According to the 2007 World Food Prize Laureate Philip E. Nelson, “If you teach a person how to process [or package] food, you can feed a village.” But how nutritious would the food in this village be?
Most of us are aware that packaged foods offer convenience and cost-effective benefits, but are you aware of the added nutritional benefits of packaged foods? A recent review commissioned by the American Society of Nutrition outlined how packaged foods contribute to nutrition by serving as rich sources of many of the nutrients we need such as fiber, vitamins, and minerals.
How do packaged foods offer added nutritional benefits? Mainly through fortification. Fortification of foods has taken place in the U.S. since the early 20th century when health care providers noted that nutritional deficiencies caused chronic health problems. Starting in the 1920s, iodine was added to salt as a preventative measure against goiter. In the 1930s and 1940s, milk was fortified with vitamin D and calcium and thiamine, and niacin, riboflavin, and iron were added to flour.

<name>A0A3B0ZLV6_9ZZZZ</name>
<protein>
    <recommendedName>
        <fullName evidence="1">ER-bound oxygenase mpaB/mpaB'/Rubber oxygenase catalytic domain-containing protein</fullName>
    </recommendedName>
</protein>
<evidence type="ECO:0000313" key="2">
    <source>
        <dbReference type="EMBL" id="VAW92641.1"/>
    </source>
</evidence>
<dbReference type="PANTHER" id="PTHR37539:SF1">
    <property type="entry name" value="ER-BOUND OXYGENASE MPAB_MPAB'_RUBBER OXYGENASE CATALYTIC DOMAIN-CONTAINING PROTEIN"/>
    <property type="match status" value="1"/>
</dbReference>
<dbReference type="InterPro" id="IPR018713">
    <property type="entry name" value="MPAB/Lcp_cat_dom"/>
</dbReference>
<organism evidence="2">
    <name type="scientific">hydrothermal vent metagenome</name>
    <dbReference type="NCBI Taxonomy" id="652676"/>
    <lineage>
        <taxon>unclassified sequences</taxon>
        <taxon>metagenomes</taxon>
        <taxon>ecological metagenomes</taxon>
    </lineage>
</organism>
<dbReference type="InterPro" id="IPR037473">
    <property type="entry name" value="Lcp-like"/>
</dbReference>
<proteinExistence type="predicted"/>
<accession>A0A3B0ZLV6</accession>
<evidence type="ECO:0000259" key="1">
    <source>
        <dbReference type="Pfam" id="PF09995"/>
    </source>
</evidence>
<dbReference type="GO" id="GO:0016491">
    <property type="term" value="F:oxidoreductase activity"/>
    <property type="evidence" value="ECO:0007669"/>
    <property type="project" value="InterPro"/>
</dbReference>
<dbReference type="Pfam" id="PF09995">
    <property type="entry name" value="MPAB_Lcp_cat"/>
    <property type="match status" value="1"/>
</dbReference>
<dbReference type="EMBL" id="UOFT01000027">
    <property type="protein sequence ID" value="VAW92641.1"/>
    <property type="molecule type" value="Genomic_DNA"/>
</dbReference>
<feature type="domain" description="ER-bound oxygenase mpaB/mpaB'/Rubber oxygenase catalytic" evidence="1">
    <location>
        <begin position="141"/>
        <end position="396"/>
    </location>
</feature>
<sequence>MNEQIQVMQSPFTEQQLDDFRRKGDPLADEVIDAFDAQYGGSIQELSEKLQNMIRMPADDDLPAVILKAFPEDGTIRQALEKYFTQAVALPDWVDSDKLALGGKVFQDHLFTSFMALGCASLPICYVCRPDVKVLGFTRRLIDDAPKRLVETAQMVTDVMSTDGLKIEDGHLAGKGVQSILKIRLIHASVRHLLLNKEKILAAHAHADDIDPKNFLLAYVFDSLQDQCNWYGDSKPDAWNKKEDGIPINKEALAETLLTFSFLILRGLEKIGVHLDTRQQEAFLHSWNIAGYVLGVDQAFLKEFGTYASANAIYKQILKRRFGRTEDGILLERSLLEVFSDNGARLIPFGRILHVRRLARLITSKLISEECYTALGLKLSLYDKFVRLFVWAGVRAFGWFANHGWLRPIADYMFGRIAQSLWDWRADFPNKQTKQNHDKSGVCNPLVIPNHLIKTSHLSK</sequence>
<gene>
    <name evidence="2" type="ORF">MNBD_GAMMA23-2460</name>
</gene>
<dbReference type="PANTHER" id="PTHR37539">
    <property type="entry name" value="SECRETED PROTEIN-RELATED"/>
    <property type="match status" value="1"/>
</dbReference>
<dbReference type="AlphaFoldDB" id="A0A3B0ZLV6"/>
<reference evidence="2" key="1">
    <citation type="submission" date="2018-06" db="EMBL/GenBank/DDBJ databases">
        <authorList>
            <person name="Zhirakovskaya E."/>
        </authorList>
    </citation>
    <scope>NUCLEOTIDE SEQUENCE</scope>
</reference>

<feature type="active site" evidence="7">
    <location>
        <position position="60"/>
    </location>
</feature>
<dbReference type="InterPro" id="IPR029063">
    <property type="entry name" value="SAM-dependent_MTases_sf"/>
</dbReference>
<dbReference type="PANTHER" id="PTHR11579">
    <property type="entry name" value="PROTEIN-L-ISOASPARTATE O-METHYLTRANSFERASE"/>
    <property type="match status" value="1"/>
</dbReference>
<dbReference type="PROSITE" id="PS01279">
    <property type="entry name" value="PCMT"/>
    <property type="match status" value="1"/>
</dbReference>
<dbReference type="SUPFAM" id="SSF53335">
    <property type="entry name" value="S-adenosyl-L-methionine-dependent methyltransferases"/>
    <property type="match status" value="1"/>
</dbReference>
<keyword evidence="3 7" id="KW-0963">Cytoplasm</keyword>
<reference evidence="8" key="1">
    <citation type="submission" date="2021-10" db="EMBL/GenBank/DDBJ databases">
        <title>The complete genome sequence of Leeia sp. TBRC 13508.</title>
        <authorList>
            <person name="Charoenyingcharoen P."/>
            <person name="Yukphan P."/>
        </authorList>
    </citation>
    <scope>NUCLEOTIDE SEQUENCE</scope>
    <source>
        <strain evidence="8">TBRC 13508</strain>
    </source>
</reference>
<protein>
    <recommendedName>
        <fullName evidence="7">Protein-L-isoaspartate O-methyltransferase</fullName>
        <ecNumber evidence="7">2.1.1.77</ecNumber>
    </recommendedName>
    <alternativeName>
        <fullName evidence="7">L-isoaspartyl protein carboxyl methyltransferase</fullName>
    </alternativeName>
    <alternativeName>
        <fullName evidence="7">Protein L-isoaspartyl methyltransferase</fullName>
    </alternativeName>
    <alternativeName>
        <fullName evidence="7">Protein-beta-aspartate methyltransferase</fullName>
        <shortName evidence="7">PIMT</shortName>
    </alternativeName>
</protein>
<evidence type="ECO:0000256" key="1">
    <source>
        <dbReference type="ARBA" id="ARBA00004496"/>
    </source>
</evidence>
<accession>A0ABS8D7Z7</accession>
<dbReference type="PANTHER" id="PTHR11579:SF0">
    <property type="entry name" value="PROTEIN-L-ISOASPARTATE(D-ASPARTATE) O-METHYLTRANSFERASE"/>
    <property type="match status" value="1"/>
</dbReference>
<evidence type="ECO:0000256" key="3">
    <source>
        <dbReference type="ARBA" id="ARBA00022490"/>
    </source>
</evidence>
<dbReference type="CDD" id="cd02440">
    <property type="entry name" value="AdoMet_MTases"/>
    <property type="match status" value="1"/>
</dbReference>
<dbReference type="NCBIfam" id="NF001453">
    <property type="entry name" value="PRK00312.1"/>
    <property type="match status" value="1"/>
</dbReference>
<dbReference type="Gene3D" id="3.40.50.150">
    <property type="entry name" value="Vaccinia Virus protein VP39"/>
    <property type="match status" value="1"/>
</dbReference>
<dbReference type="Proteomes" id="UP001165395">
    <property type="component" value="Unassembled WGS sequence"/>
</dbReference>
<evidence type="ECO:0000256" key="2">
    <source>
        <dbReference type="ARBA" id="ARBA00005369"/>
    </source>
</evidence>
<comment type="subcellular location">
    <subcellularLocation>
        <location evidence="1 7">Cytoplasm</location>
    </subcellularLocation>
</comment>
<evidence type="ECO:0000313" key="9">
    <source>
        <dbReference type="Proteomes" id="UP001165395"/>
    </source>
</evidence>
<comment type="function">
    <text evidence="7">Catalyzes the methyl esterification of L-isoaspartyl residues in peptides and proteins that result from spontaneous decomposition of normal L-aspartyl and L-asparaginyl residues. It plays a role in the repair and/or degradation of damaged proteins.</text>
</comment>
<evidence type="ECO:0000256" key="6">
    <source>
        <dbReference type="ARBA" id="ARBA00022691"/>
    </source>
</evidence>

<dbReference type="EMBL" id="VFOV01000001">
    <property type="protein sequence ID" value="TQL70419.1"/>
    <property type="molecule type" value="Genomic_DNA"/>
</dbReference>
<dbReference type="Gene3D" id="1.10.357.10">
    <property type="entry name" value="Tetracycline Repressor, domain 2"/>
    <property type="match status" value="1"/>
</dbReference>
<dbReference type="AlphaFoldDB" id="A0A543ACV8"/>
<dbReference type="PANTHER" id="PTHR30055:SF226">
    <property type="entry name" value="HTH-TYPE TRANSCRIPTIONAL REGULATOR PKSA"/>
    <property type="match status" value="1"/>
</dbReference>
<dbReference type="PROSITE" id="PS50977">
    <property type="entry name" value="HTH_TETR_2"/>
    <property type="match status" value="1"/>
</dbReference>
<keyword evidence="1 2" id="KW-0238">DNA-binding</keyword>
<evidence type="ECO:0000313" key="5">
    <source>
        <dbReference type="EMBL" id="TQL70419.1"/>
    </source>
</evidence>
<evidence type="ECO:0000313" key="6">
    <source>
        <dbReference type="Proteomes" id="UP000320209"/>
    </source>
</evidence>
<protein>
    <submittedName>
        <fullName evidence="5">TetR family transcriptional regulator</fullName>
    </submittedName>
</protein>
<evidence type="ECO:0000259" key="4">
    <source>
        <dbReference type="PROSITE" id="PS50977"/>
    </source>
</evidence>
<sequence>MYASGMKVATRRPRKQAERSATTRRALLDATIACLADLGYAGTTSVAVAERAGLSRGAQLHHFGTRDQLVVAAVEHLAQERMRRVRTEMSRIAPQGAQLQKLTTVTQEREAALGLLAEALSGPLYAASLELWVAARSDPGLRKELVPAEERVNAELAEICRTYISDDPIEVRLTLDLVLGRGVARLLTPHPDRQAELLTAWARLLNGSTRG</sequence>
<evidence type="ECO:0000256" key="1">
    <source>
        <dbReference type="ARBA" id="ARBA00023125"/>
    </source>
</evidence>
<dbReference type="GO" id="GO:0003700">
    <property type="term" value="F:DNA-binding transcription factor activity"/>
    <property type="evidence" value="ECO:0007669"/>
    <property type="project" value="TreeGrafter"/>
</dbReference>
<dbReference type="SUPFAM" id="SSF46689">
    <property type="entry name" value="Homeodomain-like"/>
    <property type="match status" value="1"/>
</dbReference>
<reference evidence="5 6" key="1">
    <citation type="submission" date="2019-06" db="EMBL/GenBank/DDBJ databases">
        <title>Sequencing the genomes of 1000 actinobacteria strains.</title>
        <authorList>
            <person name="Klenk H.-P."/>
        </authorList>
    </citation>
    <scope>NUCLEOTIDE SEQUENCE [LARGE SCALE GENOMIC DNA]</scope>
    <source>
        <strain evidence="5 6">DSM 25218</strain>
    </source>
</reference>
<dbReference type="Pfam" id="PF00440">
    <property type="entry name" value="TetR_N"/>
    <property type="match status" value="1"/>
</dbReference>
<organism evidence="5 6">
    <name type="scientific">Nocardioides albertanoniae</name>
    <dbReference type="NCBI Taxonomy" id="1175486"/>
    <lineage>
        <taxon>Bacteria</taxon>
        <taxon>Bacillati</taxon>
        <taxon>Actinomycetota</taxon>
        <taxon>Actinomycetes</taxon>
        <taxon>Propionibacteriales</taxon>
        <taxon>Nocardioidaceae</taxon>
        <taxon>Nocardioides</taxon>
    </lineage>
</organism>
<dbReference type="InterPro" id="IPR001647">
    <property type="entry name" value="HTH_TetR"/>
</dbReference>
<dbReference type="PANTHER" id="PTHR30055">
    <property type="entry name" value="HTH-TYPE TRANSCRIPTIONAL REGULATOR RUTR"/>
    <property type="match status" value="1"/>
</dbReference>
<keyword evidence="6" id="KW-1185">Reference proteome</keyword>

The beneficial impacts of fortification have not stopped there: In the late 1990s folic acid was added to various foods to prevent neural tube defects in embryos. Recent packaged foods have been fortified with fiber, probiotics, and antioxidants, all of which have been shown to support health.
Since many of us do not meet the daily requirements of certain healthy components like vitamins (such as vitamins A, C, D, and E), minerals (such as magnesium, calcium, and potassium), and fiber, turning to packaged foods may help us meet our daily nutrient requirements and promote overall health.